Up close the design of the towers is beautiful, having an almost art deco style to the mass of steel that they are constructed with (more steel was used to build them than any other building in the world).

The base of the towers is filled with a very expensive shopping centre packed full of shops selling genuine designer products at genuine designer prices.  In fact the biggest attraction in KL is the shopping from what we can tell.  Locals and tourists alike come here to shop, shop and shop.

KL is home to an extraordinary number of shopping malls.  Glistening structures of glass and metal, stretching up into the clear blue skies, covered with large screens perpetually running technicoloured advertisements for everything you could possible need (and some that you don’t).

We head for one called the Low Yat Plaza, the largest IT shopping collection I have ever seen.  6 floors of shops that are totally dedicated to selling electronics.  Cameras, mobile phones, tablets, laptops are everywhere – and the place is filled with consumers trying to get a bargain.  With our time in Asia likely to include more beach locations than S.America we grab ourselves an underwater camera (and later play around with it in the hotel pool) and then make a dangerous discovery…..Malaysia is the cheapest place in the world to buy Apple products.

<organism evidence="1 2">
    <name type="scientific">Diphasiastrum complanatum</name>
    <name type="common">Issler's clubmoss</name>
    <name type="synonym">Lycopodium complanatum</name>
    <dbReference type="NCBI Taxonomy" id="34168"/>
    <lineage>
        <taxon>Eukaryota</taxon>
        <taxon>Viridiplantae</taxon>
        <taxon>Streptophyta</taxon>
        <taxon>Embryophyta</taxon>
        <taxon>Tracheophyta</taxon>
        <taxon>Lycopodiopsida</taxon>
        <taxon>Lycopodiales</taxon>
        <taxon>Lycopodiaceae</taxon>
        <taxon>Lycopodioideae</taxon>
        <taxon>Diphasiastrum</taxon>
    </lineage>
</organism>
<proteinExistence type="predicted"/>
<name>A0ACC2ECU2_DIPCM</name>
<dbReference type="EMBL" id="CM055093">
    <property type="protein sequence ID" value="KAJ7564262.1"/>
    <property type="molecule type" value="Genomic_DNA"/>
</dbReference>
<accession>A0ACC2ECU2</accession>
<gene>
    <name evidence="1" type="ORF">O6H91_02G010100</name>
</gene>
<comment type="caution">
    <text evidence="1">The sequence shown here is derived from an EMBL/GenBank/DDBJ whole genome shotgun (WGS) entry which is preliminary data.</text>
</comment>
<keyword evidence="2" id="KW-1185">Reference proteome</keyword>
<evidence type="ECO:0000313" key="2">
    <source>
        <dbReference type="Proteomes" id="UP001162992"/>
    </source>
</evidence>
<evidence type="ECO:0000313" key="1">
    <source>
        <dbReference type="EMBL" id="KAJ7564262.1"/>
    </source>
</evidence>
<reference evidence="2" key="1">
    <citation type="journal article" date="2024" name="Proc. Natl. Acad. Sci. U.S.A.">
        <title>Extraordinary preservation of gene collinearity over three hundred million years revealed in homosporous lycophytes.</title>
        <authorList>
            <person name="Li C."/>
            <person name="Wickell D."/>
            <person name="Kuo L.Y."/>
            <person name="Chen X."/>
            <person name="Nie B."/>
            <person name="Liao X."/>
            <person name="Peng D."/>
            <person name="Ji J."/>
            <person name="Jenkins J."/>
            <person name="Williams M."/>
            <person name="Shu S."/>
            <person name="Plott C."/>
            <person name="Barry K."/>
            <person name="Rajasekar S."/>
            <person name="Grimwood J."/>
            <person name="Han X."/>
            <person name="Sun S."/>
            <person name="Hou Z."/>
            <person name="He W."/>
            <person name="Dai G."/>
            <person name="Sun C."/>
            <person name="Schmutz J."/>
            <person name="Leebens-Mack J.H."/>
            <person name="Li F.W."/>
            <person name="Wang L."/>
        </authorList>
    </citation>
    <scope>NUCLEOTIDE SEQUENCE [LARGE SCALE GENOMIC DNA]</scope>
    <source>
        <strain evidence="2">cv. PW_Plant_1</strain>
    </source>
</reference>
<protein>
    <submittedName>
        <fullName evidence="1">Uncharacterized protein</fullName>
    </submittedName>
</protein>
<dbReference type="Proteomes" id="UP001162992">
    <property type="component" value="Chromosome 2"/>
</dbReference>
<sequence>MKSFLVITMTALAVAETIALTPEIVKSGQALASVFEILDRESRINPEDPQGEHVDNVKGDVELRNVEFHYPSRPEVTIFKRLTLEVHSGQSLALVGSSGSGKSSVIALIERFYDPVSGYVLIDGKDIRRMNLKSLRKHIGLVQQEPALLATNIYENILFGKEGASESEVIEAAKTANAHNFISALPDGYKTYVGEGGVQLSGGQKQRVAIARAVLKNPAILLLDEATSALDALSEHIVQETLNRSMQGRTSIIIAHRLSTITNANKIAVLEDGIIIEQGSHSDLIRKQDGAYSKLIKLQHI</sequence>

My experience was that generally Apple products are a fixed price, that is no amount of shopping around online gets them any cheaper in the UK.  Also generally when I have looked abroad they are not any cheaper, but that is not the case here, where there is between 25-33% saving over UK prices.  I can definitely get an iPad Mini in our luggage but the 27” iMac is proving a little more problematic…